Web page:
~ Senator Barack H. Obama

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post #17 of 19 (permalink) Old 06-24-2007, 02:27 PM
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interesting thread. I think the one thing overlooked by those who muse about the founding fathers is that we have been infiltrated by an enemy, and we need to be able to detect them. With that in mind, and with the knowledge that the constitutional requirement of due process can be defined the way we want it, I think we should table the BS political posturing and write some rules that allow us to detect those patterns of communications or whatever we've learned they do when they prepare to attack. There are clearly ways to do just that without eroding our liberties if we would get our politicians to stop sensationalizing this issue in both directions.

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post #18 of 19 (permalink) Old 06-24-2007, 03:46 PM
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Quote:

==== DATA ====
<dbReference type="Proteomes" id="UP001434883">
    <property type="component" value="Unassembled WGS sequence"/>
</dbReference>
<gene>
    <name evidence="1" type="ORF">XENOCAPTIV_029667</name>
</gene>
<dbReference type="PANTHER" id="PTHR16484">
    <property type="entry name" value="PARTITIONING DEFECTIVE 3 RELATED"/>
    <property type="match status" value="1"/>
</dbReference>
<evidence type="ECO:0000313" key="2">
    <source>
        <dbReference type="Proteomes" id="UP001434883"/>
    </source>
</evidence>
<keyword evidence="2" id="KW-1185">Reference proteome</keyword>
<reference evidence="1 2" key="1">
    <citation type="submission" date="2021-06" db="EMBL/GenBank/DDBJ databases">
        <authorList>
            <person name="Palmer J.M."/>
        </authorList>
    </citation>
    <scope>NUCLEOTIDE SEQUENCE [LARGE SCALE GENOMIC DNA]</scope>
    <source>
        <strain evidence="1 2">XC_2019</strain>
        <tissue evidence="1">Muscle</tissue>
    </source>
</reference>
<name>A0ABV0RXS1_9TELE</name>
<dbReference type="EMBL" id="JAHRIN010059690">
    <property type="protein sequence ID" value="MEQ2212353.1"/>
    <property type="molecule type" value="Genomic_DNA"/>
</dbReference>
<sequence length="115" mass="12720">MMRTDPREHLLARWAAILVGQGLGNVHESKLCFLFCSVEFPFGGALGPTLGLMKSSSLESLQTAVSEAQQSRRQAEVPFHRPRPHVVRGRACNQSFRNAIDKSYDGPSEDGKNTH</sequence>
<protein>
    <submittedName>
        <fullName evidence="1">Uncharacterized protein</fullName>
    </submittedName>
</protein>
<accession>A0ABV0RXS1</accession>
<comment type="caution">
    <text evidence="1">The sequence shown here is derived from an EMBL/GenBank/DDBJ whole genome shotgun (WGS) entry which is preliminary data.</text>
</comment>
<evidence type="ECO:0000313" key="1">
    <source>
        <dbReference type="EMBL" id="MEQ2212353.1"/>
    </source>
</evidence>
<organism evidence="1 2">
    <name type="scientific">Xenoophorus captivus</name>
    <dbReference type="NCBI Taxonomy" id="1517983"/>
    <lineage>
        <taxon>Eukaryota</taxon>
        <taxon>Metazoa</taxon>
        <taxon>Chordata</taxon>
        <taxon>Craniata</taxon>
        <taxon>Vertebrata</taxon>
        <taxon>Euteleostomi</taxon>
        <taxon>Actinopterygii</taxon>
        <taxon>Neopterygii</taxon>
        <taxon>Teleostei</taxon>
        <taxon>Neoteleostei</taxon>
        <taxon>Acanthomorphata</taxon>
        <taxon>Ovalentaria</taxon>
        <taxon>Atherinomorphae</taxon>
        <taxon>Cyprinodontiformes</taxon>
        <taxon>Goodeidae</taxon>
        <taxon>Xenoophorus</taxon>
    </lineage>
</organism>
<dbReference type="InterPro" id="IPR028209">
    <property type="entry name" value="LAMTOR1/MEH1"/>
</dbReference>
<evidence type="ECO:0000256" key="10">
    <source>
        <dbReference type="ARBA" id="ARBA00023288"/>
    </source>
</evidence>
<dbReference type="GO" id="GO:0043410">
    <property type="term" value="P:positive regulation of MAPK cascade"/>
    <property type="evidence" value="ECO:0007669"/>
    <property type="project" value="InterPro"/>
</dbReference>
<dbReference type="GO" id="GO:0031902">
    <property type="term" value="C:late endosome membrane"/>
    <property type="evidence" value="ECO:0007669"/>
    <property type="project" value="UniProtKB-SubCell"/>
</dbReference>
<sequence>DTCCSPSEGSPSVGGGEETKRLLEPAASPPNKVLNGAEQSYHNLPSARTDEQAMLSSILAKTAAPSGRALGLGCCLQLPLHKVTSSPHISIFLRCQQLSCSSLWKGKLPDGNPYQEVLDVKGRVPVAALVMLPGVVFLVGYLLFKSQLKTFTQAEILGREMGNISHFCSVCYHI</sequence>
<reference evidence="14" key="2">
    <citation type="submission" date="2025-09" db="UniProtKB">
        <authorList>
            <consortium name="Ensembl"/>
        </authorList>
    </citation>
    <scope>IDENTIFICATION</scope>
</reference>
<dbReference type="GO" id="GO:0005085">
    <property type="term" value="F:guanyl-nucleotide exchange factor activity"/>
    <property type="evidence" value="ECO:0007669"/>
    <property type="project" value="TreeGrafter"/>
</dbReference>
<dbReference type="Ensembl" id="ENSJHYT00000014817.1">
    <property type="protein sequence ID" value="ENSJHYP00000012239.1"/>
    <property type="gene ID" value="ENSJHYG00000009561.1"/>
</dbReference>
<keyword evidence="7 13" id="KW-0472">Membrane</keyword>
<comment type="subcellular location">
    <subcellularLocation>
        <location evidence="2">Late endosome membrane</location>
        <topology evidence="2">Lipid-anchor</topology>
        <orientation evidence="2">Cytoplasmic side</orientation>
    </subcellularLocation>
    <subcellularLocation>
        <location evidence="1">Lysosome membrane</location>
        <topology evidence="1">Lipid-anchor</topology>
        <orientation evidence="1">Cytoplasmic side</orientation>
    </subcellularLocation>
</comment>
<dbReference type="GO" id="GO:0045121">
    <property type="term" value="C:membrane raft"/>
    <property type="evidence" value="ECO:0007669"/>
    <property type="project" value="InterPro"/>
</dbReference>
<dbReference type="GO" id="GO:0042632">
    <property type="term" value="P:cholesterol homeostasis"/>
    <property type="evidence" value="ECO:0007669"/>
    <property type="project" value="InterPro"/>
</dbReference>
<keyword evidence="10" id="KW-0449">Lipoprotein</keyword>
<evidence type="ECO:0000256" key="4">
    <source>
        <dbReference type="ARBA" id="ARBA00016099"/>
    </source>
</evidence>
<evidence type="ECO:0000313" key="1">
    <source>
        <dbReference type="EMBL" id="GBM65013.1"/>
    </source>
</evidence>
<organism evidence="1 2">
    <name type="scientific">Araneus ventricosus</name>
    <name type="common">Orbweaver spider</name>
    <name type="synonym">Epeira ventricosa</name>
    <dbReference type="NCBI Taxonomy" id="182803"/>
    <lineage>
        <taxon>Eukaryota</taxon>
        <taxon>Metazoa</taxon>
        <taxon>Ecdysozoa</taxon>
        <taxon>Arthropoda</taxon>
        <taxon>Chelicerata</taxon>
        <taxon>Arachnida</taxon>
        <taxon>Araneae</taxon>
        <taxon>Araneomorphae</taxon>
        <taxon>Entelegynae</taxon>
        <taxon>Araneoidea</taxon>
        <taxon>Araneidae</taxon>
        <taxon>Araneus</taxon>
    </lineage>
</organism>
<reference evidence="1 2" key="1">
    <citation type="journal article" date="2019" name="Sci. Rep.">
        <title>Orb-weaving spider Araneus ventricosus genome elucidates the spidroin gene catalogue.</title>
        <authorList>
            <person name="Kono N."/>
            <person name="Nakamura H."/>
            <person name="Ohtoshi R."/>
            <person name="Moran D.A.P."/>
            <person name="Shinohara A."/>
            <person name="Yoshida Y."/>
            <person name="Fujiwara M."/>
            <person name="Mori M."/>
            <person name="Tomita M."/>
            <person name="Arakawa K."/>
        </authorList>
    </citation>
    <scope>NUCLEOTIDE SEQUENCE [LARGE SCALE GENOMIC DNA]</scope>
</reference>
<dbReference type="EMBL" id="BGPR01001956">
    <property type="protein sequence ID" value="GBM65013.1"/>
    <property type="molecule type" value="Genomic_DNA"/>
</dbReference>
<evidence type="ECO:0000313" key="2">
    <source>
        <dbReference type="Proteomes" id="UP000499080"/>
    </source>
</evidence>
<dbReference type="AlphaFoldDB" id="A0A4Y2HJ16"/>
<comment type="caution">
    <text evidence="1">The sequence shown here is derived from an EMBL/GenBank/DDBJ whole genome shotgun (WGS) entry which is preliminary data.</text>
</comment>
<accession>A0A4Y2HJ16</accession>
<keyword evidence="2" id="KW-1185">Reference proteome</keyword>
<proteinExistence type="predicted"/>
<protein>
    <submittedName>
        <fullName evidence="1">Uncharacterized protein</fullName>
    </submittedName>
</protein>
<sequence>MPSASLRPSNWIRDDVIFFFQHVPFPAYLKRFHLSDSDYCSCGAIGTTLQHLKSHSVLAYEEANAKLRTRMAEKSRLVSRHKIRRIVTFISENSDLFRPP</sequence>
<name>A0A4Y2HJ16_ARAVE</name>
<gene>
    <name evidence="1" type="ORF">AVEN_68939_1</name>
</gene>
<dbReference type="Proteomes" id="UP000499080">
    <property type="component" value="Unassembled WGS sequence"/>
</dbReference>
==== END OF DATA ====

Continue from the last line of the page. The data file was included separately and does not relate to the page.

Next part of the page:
Originally Posted by Botnst
That's my fault, not Dershowitz. He framed it as a suspect and I substituted the word, "terrorist." He is far better at framing questions, probably why he's a lawyer and I'm not.

The degree to which we have (1) lost civil liberties and (2) are have less, the same or greater security is certainly debatable. Is that where you want to go? I have a feeling it will be pretty darned inconclusive as the general form of the evidence will be negative to both questions. Proof by negative evidence is unsatisfying to me. But if you're game, let's go for it.

In your analysis you left out what the judge included in his criticism -- the time element.

For example, and bringing it close to home -- your beloved (wife, kid, bf, gf, whatever) is kidnapped before your eyes by masked criminals. As they leave they tell you Yahweh has ordered the immediate altar sacrifice of the woman as a substitute for a lamb they couldn't buy in in nearby Bonham, Texas. You pursue and catch a man under circumstances which lead you to believe he maybe one of them.

Will you Jack Bauer him or will you Jesus Christ him?

I would say, "Don't Jack Bauer him." Why? Because of the lack of certitude in the identification of the perp. Now we can begin choosing words carefully shaving the degree of uncertainty in microscopic layers from perfect uncertainty to absolute certainty. Is there no point along that spectrum at which you would be willing at accept the consequences of going Jack Bauer?
B
Bot,